See also: Rules and Conditions

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  • Facilitate research and development of new and existing algorithms for universal lossless data compression.
  • Bring attention to lossless data compression, spur activity in the field and encourage more researchers and practitioners to pursue it.

We conceived this competition as a long-term project with annual events. Participation is free. Winners will receive substantial monetary prizes and formal awards; the total prize pool this year is 50,000 EUR.



In this competition we concentrate on the advantages of algorithms and their implementations for universal lossless data compression, rather than tuning for certain data types. We test compressors under the following scenarios:

  • Qualitative-data compression. This year we use text data.
  • Quantitative-data compression. The test set for this year contains images, most of which are photographic.
  • Mixed-data compression. This year our focus is on slightly preprocessed executable files (we removed incompressible chunks).
  • Small-block-data compression. We use small blocks of textual and mixed data to evaluate how compressors behave when the data size is severely limited, such as in block-storage systems.

To align compressors by speed and consider practical use cases, we impose speed limits to separate each test into three subcategories: rapid compression, balanced compression and high compression ratio. All told, the result is 12 categories and leaderboards for this competition, as the table below illustrates.

We offer the following awards for each category by compressor rank:

  • First place: 3,000 EUR and award certificate
  • Second place: 1,000 EUR and award certificate
  • Third place: honorable mention certificate (no monetary prize)

We’re also reserving 2,000 EUR for additional rewards in case of ties or other difficult situations.

So, this competition has 12 separate categories and leaderboards, each with its own prizes. It’s not necessary to make a universal solution.

Test Type


Compression + Decompression Time Limit, seconds

Test 1. Qualitative data (text only).
Size = 1 GB.

T1 Rapid compression

< 40

T1 Balanced compression

< 400

T1 High compression ratio

< 4000

Test 2. Quantitative data (images only).
Size = approximately 1 GB.

T2 Rapid compression

< 40

T2 Balanced compression

< 400

T2 High compression ratio

< 4000

Test 3. Mixed data (preprocessed executable files).
Size = 1 GB.

T3 Rapid compression

< 40

T3 Balanced compression

< 400

T3 High compression ratio

< 4000

Test 4. Block compression (mixed Test 1 and Test 3 data).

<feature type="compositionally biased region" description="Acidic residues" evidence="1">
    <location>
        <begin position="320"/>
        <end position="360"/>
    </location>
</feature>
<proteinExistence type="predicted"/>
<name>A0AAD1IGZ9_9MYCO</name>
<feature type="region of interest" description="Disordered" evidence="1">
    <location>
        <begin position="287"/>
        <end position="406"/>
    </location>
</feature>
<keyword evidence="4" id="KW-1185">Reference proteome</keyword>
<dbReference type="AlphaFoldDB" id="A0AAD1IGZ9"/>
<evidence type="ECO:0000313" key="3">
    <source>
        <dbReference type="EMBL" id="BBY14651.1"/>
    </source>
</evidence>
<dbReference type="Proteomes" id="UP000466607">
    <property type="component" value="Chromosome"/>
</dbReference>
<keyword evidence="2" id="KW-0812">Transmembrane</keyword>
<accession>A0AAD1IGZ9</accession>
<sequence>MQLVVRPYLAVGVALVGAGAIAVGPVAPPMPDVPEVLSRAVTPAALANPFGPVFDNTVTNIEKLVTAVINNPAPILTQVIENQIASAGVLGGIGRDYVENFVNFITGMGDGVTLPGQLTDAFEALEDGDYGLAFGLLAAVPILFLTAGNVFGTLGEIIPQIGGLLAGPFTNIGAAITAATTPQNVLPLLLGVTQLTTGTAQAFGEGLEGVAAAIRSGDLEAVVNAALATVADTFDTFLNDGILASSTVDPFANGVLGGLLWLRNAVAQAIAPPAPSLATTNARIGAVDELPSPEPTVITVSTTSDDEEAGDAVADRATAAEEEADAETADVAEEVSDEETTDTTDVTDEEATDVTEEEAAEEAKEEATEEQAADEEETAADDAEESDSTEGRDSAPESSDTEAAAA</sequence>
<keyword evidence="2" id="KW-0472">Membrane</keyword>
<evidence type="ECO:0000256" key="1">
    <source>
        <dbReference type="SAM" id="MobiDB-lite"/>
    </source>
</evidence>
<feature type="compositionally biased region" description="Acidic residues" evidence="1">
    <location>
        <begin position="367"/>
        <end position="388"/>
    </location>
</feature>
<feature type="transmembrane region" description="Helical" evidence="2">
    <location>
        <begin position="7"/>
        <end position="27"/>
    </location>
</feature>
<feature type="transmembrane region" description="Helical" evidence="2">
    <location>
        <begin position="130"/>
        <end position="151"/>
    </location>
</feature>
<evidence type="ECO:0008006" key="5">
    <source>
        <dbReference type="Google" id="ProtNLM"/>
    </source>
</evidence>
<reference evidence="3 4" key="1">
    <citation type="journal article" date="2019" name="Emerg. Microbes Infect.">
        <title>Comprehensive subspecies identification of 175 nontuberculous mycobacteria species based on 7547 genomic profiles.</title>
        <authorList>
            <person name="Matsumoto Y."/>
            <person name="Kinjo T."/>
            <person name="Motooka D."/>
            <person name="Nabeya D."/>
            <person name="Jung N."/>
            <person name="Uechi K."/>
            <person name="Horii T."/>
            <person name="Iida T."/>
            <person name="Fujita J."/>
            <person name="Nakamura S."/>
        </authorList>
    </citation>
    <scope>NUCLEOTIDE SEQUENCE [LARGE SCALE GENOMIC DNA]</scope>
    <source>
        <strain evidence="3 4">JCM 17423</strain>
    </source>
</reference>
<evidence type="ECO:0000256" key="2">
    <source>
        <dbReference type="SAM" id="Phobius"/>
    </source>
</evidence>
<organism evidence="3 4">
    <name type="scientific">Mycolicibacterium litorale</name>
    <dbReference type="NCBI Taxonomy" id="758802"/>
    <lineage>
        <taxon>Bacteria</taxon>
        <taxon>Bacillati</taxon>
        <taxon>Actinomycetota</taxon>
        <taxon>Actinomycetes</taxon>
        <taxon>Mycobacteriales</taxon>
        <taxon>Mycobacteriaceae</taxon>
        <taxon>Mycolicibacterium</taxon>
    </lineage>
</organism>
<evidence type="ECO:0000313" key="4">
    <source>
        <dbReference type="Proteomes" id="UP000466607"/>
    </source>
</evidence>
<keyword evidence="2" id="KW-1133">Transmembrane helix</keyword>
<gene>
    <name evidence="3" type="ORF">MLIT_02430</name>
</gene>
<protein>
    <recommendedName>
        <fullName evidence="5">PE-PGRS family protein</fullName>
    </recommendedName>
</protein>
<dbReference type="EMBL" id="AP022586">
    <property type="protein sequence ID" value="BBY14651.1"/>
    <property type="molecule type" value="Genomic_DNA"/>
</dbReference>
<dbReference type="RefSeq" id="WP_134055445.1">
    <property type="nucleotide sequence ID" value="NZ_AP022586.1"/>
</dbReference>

Size = approximately 1 GB in 32 KiB blocks to be compressed independently so as to allow random-access decompression.

T4 Rapid compression

< 40

T4 Balanced compression

< 400

T4 High compression ratio

< 4000


In all cases we add the compressed-decompressor size to the compressed-data size and call it the “compressed-data full size”:

c_full_size = c_size + c_decompressor_size.

For rapid-compression categories we rank compressors by the following formula:

f = c_time + A × d_time + B × c_full_size,


  • A is a coefficient that defines the relative importance of decompression speed versus compression speed, and
  • B is the significance ratio of processing speed to compressed-data full size,
  • c_time and d_time are in seconds, c_full_size is in bytes.

This year we use the formula with the following coefficients:

f = c_time + 2 × d_time + (1 / 1,000,000) × c_full_size.

Within each category, we compute f for every compressor, sort the values in ascending order and assign each one a rank equal to its position in the list. Therefore, first place goes to the compressor with the smallest f value and so on.

For the balanced-compression and high-compression-ratio categories, we order results by compressed-data full size only. Thus, among all compressors that meet the compression + decompression time limit in a given category, the winner is the one that produces the smallest output data.

For the block-compression test we measure compression and decompression times with initialization procedures running only once before compression or decompression of the first block. Input and output data are stored in RAM.

Who Can Submit

Developers and owners of new or existing compression software (compressors) may compete, either as individuals or groups. Participation is free!

This competition is sponsored by Huawei. The test method and result validity are the sole responsibility of the organizer (“we” in this text), the Graphics & Media Lab of the Computational Mathematics and Cybernetics Department at Moscow State University.


Check back in July for the latest leaderboards!